In some lakes at certain times of year, fish may be unable to find such a spot. But in the zone around a power-plant discharge, water temperatures are highly variable in different areas within the water, and from hour to hour as discharge rates change. Somewhere within the “mixing zone” where warm discharges and cold lake water intermix is that “feel good” zone, but fish may have to move frequently to stay within it. If an angler expects to catch these fish, he must move with them.
The simplest way to determine the best fishing areas is to use a thermometer of some type (electronic or otherwise) to determine temperature patterns within the power-plant discharge area, a zone that may cover hundreds of acres. When high volumes of water are being discharged, the zone of warmth may extend a mile or more into the lake. When flows are halted, this zone shrinks nearer to the discharge until warm water flow resumes.
In different lakes with different types of power-plant structures, the zone of warmth may be found at different areas vertically within the water column, too. For example, some power plants have surface discharges, so the warm zone will usually be at the water’s surface. Other power plants have subsurface discharges, which create an inshore zone of warmth near the bottom, and an offshore zone nearer the surface as warmer water rises to the top. The only sure way to determine these patterns at a given time in a given lake is by means of a temperature gauge that helps you zero in on the comfort zones. You could find some fish simply by casting and retrieving the proper lures near the right kind of cover and structure. But you’ll zero in on fish concentrations quicker if you first determine where water temperature is closest to ideal.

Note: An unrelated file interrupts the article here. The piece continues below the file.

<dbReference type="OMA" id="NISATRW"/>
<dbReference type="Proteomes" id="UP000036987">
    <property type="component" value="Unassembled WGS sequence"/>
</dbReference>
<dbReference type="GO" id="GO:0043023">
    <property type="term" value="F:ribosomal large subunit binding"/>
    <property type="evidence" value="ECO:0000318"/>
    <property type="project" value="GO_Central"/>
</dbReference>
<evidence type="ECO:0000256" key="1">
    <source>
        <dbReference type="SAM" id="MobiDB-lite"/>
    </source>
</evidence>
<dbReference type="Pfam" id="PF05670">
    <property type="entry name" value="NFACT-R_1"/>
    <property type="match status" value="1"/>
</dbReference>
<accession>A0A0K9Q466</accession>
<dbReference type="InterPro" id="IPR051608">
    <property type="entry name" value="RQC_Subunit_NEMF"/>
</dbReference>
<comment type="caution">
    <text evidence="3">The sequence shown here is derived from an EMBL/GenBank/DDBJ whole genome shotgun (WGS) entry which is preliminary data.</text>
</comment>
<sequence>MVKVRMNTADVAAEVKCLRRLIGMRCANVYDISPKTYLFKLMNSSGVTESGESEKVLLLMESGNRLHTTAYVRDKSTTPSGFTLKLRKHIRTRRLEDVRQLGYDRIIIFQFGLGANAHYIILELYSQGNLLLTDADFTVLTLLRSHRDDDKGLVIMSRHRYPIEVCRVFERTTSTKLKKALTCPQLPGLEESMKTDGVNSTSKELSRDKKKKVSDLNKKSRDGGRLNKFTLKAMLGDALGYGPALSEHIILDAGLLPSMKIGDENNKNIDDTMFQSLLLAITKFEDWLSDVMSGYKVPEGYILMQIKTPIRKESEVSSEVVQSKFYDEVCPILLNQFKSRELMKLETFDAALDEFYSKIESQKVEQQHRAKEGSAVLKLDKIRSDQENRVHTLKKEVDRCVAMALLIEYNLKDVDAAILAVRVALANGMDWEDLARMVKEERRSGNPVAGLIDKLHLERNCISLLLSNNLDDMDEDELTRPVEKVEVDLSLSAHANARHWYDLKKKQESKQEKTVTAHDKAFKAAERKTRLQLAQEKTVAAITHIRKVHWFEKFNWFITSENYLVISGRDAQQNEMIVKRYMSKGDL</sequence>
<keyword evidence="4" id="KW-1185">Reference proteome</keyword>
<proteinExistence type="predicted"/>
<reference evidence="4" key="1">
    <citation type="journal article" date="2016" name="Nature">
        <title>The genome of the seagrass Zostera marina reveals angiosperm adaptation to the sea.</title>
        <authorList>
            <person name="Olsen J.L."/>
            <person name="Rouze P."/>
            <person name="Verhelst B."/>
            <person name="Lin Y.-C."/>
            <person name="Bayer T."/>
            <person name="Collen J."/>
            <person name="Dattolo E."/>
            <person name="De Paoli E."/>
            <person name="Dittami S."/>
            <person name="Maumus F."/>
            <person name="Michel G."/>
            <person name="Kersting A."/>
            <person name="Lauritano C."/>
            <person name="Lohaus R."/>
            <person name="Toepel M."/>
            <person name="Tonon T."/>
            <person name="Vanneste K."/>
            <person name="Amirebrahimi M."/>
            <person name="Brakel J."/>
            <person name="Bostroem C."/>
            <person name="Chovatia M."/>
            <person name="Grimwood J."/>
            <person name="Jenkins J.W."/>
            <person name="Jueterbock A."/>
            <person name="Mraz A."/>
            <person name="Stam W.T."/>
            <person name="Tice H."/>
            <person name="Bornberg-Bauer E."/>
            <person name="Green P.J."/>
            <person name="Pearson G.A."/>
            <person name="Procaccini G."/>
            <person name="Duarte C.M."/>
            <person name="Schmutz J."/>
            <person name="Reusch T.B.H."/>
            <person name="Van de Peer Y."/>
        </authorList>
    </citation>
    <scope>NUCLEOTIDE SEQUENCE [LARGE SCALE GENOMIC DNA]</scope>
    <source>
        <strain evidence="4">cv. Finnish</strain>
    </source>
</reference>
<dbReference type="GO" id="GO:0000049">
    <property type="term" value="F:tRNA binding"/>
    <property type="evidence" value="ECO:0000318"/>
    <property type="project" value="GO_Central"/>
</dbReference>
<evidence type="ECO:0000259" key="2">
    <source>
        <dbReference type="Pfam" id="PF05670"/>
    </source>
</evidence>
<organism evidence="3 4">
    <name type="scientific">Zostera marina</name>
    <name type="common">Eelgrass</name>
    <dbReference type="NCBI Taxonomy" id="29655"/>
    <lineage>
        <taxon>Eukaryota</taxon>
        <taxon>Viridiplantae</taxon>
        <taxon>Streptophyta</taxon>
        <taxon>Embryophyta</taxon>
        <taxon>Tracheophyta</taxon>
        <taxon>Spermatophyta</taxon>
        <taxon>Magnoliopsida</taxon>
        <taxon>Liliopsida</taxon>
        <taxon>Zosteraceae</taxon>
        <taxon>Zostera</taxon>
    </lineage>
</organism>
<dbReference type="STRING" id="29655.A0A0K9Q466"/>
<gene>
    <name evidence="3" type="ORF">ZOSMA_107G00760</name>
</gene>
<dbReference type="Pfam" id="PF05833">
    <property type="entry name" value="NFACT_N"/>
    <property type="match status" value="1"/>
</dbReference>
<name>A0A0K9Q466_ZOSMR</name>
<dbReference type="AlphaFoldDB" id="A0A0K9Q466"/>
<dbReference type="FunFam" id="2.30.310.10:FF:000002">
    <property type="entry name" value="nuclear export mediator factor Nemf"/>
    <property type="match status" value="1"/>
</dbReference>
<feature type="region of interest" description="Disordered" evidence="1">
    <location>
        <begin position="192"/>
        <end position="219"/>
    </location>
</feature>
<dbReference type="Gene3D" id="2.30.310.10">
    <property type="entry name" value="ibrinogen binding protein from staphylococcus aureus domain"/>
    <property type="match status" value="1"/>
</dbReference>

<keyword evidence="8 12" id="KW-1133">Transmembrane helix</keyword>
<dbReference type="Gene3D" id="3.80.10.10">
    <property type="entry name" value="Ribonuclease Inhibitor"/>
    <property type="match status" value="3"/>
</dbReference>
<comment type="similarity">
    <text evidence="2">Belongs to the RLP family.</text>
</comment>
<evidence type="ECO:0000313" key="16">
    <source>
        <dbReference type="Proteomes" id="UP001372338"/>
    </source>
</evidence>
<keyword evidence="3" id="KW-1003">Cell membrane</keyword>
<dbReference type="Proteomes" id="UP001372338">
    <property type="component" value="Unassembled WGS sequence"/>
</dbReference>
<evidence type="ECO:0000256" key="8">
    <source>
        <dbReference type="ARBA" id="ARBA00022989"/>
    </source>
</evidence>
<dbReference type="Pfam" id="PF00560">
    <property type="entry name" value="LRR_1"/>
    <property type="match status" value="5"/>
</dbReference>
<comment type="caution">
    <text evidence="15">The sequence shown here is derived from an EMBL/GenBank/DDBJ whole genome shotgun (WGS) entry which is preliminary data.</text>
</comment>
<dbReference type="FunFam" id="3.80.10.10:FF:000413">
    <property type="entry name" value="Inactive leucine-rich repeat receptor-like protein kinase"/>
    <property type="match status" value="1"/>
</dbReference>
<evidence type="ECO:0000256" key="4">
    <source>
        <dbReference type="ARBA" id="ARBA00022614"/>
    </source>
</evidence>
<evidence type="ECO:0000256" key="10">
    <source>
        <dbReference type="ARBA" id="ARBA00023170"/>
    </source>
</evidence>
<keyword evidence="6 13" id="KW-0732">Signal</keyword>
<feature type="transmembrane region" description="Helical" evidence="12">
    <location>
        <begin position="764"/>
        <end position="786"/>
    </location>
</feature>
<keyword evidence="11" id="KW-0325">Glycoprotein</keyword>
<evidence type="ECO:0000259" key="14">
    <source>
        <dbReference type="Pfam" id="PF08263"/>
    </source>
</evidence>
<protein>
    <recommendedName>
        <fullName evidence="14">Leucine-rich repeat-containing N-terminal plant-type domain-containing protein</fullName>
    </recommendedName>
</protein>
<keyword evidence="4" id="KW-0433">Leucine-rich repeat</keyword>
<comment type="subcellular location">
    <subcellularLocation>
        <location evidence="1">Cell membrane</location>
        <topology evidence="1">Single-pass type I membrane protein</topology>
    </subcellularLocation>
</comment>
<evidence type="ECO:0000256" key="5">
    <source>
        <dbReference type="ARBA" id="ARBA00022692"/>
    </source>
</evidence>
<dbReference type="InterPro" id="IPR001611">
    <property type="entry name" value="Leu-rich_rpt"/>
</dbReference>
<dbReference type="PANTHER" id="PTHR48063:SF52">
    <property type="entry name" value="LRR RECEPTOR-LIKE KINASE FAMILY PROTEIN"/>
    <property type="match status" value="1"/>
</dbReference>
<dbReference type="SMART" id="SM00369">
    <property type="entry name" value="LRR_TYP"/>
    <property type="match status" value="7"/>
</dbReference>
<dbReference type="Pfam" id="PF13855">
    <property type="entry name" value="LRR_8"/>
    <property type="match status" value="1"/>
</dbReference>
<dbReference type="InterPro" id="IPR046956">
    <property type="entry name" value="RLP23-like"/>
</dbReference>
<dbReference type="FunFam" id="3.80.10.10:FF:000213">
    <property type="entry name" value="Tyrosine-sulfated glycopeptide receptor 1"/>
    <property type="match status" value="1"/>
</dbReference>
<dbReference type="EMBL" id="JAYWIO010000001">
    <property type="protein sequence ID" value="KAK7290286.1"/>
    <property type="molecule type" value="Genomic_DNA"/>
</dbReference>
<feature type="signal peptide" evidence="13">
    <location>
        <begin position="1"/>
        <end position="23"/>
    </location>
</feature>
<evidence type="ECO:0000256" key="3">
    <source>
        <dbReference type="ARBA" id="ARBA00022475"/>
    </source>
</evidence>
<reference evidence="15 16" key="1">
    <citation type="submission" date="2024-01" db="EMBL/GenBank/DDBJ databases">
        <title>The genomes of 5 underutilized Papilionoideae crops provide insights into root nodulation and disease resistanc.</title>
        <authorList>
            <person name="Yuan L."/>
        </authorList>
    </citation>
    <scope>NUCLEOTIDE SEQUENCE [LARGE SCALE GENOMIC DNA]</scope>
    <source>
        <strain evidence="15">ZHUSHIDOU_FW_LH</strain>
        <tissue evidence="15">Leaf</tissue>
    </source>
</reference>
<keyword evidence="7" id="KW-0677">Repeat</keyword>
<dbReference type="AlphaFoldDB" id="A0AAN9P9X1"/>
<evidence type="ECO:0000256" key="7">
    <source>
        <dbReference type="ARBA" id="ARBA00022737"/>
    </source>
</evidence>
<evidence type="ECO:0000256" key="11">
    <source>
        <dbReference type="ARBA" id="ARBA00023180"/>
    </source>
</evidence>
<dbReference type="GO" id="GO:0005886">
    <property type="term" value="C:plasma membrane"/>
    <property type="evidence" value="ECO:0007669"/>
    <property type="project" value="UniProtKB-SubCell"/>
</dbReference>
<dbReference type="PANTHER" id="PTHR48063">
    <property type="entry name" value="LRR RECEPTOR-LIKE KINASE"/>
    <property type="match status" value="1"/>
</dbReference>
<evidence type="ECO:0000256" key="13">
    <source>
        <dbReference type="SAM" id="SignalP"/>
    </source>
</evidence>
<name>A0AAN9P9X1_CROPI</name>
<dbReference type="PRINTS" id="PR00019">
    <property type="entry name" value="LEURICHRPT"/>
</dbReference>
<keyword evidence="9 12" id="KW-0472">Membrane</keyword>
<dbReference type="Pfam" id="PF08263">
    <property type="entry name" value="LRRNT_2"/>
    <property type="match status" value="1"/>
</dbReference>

When you pinpoint an area with the proper temperature, look for other fish concentrators such as brush piles, submerged rocks, logs, depressions, humps or ledges. Fish seek ideal water temperature, but they’ll still remain near structure, cover and foods they prefer. If there have been no discharges from the power plant for several hours, the best structures may be in shallow waters near shore close to the discharge outlet. During high discharge periods, water near the discharge area may be too hot for comfort, thus fish will move to offshore structures within their comfort zone. The key to catching numbers of fish in power-plant lakes is knowing these movements occur, and knowing where each type of fish you seek is most likely to be under varying conditions.
What anglers should remember more than anything, perhaps, is power-plant lakes tend to be individualistic in terms of effective fishing patterns, and the patterns can change abruptly with variations in water discharge and weather conditions. To be successful, a fisherman must be versatile, willing to dip into his tackle box and try whatever lure or bait seems best for the areas where fish are holding. If you don’t get hits, try something different until you determine an effective pattern. If you’ve done some on-the-water scouting and pinpointed good areas of cover and structure within a zone of water at the right temperature, sooner or later you’ll entice some strikes. And when you do, get ready for action. Fish in power-plant lakes often form huge schools, and when you’ve figured out the pattern, you can have one on nearly every cast.